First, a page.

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Big Love

Just in time for the Supreme Court’s eagerly awaited or in any event impending decision in Obergefell, Professor Ronald C. Den Otter (of a California state university in San Luis Obispo) has mounted an impressive Defense of Plural Marriage.  As the good professor notes in a balkinization guest post,

Those who care about gays and lesbians being discriminated against cannot ignore whether those who would marry multiple partners, if they were allowed to do so, are also being treated unfairly. …  What too many advocates of marriage equality fail to see is that the compelling reasons that support same-sex marriage, such as the value of personal choice in selecting a marital partner and the importance of equal legal treatment, also support a right to plural marriage.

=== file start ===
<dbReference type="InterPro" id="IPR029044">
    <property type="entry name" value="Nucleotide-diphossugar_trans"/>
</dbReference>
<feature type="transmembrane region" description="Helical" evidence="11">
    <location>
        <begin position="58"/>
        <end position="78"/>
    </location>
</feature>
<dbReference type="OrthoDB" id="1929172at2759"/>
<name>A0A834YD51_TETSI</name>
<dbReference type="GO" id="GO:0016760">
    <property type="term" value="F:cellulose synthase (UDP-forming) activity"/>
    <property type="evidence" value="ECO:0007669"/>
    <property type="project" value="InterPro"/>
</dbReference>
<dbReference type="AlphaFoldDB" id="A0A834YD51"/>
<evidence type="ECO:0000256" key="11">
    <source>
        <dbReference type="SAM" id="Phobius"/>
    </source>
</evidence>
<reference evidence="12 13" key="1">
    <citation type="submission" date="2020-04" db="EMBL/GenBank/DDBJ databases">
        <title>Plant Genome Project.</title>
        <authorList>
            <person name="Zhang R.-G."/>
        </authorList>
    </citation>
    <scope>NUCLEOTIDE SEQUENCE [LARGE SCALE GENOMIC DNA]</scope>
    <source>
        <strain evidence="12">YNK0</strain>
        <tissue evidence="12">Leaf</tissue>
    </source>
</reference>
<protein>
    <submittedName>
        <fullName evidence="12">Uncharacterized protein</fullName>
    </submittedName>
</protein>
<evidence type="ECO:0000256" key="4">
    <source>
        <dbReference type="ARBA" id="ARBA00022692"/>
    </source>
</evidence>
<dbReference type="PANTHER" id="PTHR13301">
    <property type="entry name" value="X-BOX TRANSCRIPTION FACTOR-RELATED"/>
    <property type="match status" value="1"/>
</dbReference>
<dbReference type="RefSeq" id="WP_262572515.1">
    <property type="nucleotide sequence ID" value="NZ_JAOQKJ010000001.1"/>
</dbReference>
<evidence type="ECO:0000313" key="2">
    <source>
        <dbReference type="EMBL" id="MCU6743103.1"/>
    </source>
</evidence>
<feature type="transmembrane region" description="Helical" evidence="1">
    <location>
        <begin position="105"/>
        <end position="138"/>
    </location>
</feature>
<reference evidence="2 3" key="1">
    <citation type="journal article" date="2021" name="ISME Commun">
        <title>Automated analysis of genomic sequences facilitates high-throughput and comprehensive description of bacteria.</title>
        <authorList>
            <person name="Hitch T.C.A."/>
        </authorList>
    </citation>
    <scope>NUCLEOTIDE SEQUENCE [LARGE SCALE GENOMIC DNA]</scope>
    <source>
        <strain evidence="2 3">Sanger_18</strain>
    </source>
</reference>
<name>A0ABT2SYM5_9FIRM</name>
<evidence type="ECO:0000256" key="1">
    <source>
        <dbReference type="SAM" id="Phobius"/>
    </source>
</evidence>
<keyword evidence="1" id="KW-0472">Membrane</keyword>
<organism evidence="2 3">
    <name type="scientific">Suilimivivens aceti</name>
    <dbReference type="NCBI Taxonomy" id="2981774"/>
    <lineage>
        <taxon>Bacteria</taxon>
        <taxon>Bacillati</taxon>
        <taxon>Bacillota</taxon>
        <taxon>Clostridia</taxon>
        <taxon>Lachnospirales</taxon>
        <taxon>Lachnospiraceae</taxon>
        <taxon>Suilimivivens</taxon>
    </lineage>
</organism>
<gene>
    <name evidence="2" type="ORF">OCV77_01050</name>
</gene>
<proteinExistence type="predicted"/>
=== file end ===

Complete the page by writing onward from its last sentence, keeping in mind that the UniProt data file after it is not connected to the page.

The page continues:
That case looks more compelling by the day. As evidenced by various television freak shows, Professor Den Otter shrewdly observes,

 Americans are becoming more accustomed to the possibility that it may not be wrong for people to have an unconventional intimate relationship, provided that everything is consensual and between or among those who are legally capable of giving consent. Under conditions of moral pluralism, it stands to reason that at least some Americans may want to marry differently and not have the state refuse to provide them with a menu of marital options to select from.

That’s like so true. Or at least it stands to reason, possibly. But what’s going to be on the menu (and do we have a special tonight)? Perhaps, Judge Richard Posner once mused, gay marriage advocates should be tasked with “explaining what the state’s compelling interest is in forbidding a man to marry his beloved dachshund.” (Provided, I presume, that he or she is, or they are, found to be legally competent.) The judge’s question, posed in 2003, now reads like it was written millennia ago on a different planet. Under conditions of moral pluralism, we’re no longer allowed to pose such inquiries.

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